Having again built up a large fleet of modern vessels, the brothers sold most of them during the First World War – at more than three times their original cost. It was at this stage that Burrell effectively retired and devoted the rest of his life to his appreciation of art. Many of the late medieval objects were initially acquired to furnish Burrell's homes – both the elegant town house in the West End of Glasgow, which was his first marital home, and Hutton Castle in the Scottish Borders, where he lived with his wife and daughter from the late 1920s until his death in 1958.

The family's domestic quarters, and even some of the servants' rooms in the castle, were fitted out with works from the collection. But a special group of rooms were carefully arranged as showrooms for some of Sir William's rarest and most important objects. They included bedrooms as well as the drawing room, hall and dining room, which have been included as replicas in the new Burrell Collection building.

The furniture in these rooms – from Tudor and Stuart-period oak tables, chairs and cupboards, to luxuriously-upholstered Georgian armchairs and sofas – was set off by the inclusion of rare oriental carpets, intricately-woven tapestries, and mostly-religious sculptures of stone and wood. Dressers, cupboards and table tops in these rooms were used to display smaller items from the collection, such as fine ceramics and metalwork.

There are more than 200 European tapestries, and over 800 panels of stained and painted glass. The tapestries were, according to Sir William, one of the 'finest' and 'most valuable' groups of medieval objects in his collection. He acquired them during the early years of his collecting, and they covered the walls of his dining room in Glasgow, and later those of the drawing room at Hutton Castle. Many of the stained glass panels, some decorated with heraldic motifs, were inserted into windows at Hutton Castle, something Sir William was particularly keen on.

A very select group of objects related to royalty also form part of the collection. Probably the most important is the ceremonial bedhead made for the ill-fated marriage of King Henry VIII to his fourth wife, Anne of Cleves. The bedhead is decorated with erotic imagery, but it clearly failed to inspire amorous thoughts: the marriage was annulled on the grounds of non-consummation. It was purchased from the dealer John Hunt in 1938 for £800. Burrell wondered whether the German painter Hans Holbein had been involved in the design: as he wrote in his purchase book, "It is known that Holbein was designing furniture for his royal master at this period and the design of the capitals of the columns can be matched on some of the existing drawings for silver cups."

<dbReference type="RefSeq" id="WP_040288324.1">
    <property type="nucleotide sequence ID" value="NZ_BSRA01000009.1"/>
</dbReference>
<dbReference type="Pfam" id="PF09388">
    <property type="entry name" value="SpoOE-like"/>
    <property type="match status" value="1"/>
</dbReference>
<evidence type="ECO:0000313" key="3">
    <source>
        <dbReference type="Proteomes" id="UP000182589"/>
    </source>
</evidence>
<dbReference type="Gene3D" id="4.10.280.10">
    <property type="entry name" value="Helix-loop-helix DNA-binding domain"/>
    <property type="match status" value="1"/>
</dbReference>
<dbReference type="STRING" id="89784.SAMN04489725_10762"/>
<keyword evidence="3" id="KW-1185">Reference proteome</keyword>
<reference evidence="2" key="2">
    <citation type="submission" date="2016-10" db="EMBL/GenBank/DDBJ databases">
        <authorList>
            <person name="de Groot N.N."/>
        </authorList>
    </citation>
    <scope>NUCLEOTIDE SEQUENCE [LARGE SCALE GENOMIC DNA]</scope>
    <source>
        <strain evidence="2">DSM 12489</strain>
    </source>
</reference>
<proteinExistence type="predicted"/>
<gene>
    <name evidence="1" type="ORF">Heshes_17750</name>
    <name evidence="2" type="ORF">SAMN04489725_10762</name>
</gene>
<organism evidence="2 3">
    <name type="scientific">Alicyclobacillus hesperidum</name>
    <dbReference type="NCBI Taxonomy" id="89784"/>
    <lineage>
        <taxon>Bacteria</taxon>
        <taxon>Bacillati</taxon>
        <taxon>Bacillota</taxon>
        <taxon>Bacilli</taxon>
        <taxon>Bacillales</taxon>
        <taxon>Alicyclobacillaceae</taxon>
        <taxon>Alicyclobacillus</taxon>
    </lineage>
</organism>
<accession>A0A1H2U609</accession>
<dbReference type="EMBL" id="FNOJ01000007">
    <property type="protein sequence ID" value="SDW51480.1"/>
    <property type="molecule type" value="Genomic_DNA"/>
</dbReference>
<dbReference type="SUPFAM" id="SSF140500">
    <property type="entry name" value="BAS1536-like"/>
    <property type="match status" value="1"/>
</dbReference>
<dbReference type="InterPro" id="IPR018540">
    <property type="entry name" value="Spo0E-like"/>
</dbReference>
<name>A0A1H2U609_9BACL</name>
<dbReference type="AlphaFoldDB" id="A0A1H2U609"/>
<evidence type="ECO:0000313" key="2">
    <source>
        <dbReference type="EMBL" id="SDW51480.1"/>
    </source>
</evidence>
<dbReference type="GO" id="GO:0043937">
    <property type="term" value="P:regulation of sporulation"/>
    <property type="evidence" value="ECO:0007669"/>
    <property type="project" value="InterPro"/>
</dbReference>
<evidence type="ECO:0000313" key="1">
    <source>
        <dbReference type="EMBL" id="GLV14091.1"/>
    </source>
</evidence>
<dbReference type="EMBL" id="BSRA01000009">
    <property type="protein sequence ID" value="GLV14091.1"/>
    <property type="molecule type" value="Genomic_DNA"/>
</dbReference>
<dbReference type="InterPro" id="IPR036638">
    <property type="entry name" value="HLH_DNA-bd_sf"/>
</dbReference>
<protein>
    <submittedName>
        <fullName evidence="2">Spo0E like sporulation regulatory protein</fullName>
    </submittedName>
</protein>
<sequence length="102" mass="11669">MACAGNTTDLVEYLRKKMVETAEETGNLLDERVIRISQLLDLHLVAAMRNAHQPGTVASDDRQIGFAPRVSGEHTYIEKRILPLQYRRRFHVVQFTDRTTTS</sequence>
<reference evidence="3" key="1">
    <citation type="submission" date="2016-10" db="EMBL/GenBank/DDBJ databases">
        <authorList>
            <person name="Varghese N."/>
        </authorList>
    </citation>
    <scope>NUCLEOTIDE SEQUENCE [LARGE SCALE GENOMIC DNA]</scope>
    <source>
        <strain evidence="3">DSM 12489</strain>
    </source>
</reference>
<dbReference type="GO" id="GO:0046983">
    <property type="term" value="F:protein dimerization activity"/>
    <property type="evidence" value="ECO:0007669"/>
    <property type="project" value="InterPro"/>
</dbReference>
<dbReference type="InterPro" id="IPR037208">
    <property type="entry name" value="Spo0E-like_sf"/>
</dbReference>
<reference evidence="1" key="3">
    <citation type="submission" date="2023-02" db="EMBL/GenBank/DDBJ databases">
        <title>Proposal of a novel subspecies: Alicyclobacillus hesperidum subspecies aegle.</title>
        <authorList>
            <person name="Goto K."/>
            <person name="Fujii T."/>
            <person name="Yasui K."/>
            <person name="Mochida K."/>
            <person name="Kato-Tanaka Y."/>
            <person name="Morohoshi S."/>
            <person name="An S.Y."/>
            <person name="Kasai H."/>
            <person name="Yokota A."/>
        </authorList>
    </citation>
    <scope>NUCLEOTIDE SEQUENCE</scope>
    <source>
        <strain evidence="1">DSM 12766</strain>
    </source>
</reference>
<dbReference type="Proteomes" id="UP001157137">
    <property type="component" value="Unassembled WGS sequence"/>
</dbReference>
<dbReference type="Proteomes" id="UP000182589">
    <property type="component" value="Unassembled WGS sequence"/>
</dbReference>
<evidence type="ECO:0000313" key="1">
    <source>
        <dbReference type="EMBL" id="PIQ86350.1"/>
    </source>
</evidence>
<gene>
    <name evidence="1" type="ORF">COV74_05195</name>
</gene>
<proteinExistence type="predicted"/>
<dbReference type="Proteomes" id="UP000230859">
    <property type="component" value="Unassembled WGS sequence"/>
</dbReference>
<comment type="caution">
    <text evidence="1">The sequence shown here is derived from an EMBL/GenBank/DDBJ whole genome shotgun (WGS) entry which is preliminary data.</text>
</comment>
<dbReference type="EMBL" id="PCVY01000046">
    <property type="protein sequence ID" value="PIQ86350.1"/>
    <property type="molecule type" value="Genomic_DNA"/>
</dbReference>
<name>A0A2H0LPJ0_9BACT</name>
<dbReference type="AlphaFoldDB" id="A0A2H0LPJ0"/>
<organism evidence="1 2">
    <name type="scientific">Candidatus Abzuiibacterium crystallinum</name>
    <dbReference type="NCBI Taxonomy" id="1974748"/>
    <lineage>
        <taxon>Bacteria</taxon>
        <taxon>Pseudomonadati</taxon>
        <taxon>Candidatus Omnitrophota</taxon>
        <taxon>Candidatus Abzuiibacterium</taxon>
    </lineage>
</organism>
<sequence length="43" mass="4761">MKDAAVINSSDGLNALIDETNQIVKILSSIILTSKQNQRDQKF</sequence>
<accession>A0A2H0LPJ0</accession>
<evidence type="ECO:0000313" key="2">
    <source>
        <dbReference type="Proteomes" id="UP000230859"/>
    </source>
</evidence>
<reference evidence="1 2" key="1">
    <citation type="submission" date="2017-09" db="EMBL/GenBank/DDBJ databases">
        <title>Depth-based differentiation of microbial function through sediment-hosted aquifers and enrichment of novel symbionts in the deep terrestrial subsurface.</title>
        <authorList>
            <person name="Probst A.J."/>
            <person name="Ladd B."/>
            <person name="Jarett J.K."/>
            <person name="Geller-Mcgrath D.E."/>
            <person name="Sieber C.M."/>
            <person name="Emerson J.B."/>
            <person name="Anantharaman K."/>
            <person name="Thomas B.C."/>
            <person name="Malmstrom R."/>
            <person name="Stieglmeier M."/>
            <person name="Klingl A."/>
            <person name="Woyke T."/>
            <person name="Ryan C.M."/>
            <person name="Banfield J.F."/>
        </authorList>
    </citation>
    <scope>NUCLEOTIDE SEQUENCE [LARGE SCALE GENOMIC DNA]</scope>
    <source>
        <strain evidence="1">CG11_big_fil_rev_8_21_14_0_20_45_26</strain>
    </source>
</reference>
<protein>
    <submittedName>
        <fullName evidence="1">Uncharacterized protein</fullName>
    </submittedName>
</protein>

Also royally connected are a silk embroidered bed-valance displaying the monogram of King Henry VIII and Anne Boleyn, and pieces of clothing that belonged to the young King Charles II when he was Prince of Wales. Burrell also acquired magnificent Old Master paintings, the most famous of which must be Rembrandt's impressive self-portrait of 1632, which Burrell purchased at the Viscount Rothermere Sale in 1946 for £13,125 - the largest sum he had paid for a work of art until then. (Two years later, Burrell broke his record when he bought Portrait of a Man, attributed to Frans Hals, for £14,500.)

Sir William was also collecting what were at the time relatively modern works of art. French Impressionist paintings were his favorites, as were bronze sculptures by Auguste Rodin. Cézanne's Le Château de Médan is one of the most striking works in the exhibition.

Sir William's collection can only be described as eclectic. There are also items, which are particularly indicative of Sir William's own personal taste, such as Neolithic Chinese burial urns, a 12th-century stone portal from a ruined French church, and the paintings and drawings by Joseph Crawhall, as well as nightcaps and sweet bags. And, like all superb collections, the thread that binds it together is his astonishing eye for quality.

The journalist and television presenter Kirsty Wark has made a film about the Burrell Collection, The Man who Collected the World.

The Burrell Collection will be displayed at Bonhams New Bond Street, London W1 from 15 December to 9 January.
(Closed weekends and from 24 December - 4 January)
Admission is free.

Related auctions